Do you make New Year’s Resolutions? I can’t remember the last time I made one. Every year, I have vague ideas about what I’d like to do differently, but I never put anything concrete down into words because I don’t trust myself to see them through. I have project-specific commitment-phobia. I might stick with something for a few weeks, but struggle just as things are starting to pick up. I don’t lose interest so much as I lose faith in my abilities, completely selling myself on the idea that I’m “not good enough” to go after something I want, which is becoming a tired insecurity. I’m only “not good enough” when I don’t put forth a substantial effort. People tend to put more emphasis on being rather doing, when doing is what will determine your state of being.
And the worst thing you can do after deciding on a thing is to overthink it, as the plight of the overthinker is that it’s easier not to do something than to think about doing it and how you’re doing it and whether or not you’re doing it well or right. My cousin, Emily (pictured above), once said something to me that I still haven’t been able to accomplish but that is a resolution in itself: “Decide on what you’re going to do, but first decide on its consequences.” Bad planning is refusing to see potential obstacles. This past year has shown me just how easily I’ve let obstacles stand in my way. Yes, they can be debilitating, but they don’t have to overpower you.
For instance, I woke up this morning with every intention of going to the gym when I realized a sharp pain in my neck would not allow me to do so. But while I wouldn’t be physically capable of lifting weights over my head or even accomplishing some of my regular yoga poses later that night, I could walk the stairs in my office throughout the day. No, it’s not exactly circuit training, but it’s something I could do to counteract the obstacle. There have also been nights where I only managed ten minutes of yoga or just stretched in bed because I couldn’t work in a lengthy practice. Don’t focus on not getting something done to the level you originally planned, but on not letting the obstacle defeat you. Push back however hard you can, in whatever way you can.
One of the biggest challenges I face when creating new habits is consistency. I used to make it really hard on myself. I’d plan out these intense and intricate schedules and routines, and if I slipped somewhere it would nip away at my confidence, my level of dedication, my resolve. My mind would immediately jump to quitting because obviously I couldn’t hack the workload. But then I learned I wasn’t creating a workload, I was creating a habit, and if these habits felt like work then I would inevitably fail.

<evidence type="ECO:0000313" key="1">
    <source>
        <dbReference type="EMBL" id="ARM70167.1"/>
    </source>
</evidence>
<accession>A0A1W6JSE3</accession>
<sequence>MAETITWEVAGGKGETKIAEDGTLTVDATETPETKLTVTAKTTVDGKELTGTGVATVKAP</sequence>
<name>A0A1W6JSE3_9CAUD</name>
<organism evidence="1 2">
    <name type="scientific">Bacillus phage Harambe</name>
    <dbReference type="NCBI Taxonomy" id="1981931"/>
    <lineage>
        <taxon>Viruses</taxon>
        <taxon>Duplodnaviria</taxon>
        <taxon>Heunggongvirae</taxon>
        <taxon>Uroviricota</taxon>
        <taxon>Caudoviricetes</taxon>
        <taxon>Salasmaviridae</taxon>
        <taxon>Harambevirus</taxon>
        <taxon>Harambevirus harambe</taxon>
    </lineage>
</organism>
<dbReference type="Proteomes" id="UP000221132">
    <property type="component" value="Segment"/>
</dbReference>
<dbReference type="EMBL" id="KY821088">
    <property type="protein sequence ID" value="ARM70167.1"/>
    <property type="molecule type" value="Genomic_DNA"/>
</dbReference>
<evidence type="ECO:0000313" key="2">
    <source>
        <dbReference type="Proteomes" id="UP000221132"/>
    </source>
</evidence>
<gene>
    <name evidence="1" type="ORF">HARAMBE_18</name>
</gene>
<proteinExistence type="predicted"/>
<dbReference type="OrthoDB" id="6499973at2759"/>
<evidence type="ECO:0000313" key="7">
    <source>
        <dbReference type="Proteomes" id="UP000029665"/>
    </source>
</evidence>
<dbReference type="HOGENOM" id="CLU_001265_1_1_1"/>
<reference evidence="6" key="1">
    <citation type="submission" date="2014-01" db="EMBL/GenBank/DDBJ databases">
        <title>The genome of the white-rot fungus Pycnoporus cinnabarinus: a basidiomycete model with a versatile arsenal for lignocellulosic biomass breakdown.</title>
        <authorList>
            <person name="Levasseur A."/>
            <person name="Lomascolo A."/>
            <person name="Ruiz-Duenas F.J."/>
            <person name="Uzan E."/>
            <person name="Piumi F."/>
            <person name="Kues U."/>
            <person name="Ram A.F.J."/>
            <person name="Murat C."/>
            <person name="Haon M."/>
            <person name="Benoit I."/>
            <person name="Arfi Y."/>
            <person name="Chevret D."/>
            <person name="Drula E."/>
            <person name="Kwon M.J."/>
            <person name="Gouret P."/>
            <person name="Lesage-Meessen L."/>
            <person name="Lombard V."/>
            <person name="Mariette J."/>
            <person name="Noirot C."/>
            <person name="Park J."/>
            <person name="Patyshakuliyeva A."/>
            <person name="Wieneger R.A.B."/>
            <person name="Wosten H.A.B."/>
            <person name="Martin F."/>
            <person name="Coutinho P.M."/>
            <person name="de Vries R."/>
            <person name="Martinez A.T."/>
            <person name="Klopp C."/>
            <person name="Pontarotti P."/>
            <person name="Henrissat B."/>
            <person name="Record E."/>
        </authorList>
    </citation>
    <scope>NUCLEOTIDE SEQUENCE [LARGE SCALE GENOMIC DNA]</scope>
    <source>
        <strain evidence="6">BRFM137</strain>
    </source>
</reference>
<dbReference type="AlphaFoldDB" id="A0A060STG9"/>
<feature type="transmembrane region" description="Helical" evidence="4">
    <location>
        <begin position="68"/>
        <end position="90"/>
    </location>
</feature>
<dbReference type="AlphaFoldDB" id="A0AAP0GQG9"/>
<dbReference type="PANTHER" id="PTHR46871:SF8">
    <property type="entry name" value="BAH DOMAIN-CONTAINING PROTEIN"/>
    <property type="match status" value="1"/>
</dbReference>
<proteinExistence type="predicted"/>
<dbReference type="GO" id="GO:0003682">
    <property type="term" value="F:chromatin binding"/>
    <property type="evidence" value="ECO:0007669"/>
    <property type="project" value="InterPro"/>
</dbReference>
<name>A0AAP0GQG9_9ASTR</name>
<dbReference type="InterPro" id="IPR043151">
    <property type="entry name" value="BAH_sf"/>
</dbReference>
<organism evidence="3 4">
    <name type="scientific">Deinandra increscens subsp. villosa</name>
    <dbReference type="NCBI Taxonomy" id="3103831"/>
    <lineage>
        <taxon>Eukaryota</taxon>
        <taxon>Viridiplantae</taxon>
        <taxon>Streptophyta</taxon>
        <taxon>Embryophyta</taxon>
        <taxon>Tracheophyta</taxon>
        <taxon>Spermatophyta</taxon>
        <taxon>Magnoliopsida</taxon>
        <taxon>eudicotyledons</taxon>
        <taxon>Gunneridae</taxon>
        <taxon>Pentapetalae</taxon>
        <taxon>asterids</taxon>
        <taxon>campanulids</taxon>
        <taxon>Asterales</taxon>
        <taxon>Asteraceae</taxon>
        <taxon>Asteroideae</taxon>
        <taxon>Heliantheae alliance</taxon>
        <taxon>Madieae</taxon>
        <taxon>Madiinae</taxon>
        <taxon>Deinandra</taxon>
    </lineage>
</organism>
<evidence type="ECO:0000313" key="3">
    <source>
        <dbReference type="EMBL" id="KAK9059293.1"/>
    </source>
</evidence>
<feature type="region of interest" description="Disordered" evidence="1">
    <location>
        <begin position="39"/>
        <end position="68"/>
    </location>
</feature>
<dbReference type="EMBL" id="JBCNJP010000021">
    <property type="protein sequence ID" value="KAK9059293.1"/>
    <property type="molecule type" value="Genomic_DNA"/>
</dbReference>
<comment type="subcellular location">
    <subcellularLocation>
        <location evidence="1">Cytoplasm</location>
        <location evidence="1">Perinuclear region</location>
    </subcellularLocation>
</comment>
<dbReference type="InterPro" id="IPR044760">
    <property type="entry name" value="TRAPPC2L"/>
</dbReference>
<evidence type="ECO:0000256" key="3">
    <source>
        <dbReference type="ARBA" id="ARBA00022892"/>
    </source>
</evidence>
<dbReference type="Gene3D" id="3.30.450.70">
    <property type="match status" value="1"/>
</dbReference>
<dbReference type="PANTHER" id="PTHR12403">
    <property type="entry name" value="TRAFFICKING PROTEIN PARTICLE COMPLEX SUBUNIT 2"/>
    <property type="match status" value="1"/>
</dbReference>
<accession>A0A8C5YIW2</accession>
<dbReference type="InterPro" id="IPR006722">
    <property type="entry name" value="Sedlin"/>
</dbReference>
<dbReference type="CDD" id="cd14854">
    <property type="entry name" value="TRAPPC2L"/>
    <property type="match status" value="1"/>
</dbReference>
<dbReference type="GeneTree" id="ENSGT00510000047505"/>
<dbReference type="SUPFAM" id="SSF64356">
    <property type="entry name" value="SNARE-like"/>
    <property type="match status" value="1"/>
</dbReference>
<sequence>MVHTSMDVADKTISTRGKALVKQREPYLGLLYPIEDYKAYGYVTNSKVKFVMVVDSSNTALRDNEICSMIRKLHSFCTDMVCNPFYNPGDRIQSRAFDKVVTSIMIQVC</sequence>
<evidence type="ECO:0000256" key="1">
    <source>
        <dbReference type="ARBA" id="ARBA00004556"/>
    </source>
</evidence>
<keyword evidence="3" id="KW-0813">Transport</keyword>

It’s not that forming good habits doesn’t take a certain amount of work. Of course it does. But it has to be manageable in a way that allows your growth process to develop naturally, so that you’re not forcing your body into a foreign practice. I honestly believe that my body was at war with me sometimes when I first started working out, because I didn’t properly prepare it for the level of sophistication I wanted it to achieve. The same goes for my writing practice or my yoga practice or even something as domestic as meal prepping. They say “baby steps” for a reason. You have to build knowledge around what you’re doing before you can move forward.
So, for 2019, instead of making a handful of resolutions, I’m going to focus on two things: pace and response. I know I want to reinvigorate practices in writing, yoga, training, and meal preparation, but they all have to be in service to one another and they all have to be manageable habits. I usually don’t discuss things I want to do with other people because I’m afraid they’ll ask me about it and I’ll have to tell them that I flaked, so then I end up keeping it to myself and I flake anyway. The great thing about being open with others, especially people who inhabit your daily life, is that by doing so you create a support system.
Ideally, the people you open up with about these things will encourage you in your aspirations, but you also shouldn’t strive to make everyone happy. Of course, sacrificing your time to develop these practices for someone in need will be your call. You certainly don’t want to risk neglecting anyone you care about. And sometimes inviting someone who is in an emotional rut to partake in, say, a yoga class with you (or offering to do something within their interests) can not only be a way to sustain your own practices but to also be there for someone who needs you. You don’t want to be so strict with yourself that you develop no tolerance for leniency. Special circumstances are allowed.
What I try to avoid, though, is treating everything like a special circumstance. Sometimes, we come dangerously close to using non-urgent situations as an excuse not to do something. In that case, you are not sustaining a lifestyle, belief system, or habit, but saying that you never took yourself seriously in the first place. This is only negative because you lose your integrity this way. It’s like telling yourself, yet again, that you’re “not good enough” or worth putting in an effort for. If you don’t want to live the kind of life you’ve created for yourself, just remember to consider the consequences of disabling that life before you decide to change it. Will you be okay with that reality? I never was. 2018 taught me what I need in my life in order to thrive. It taught me what my weaknesses are. Most importantly, it taught me how to resolve them.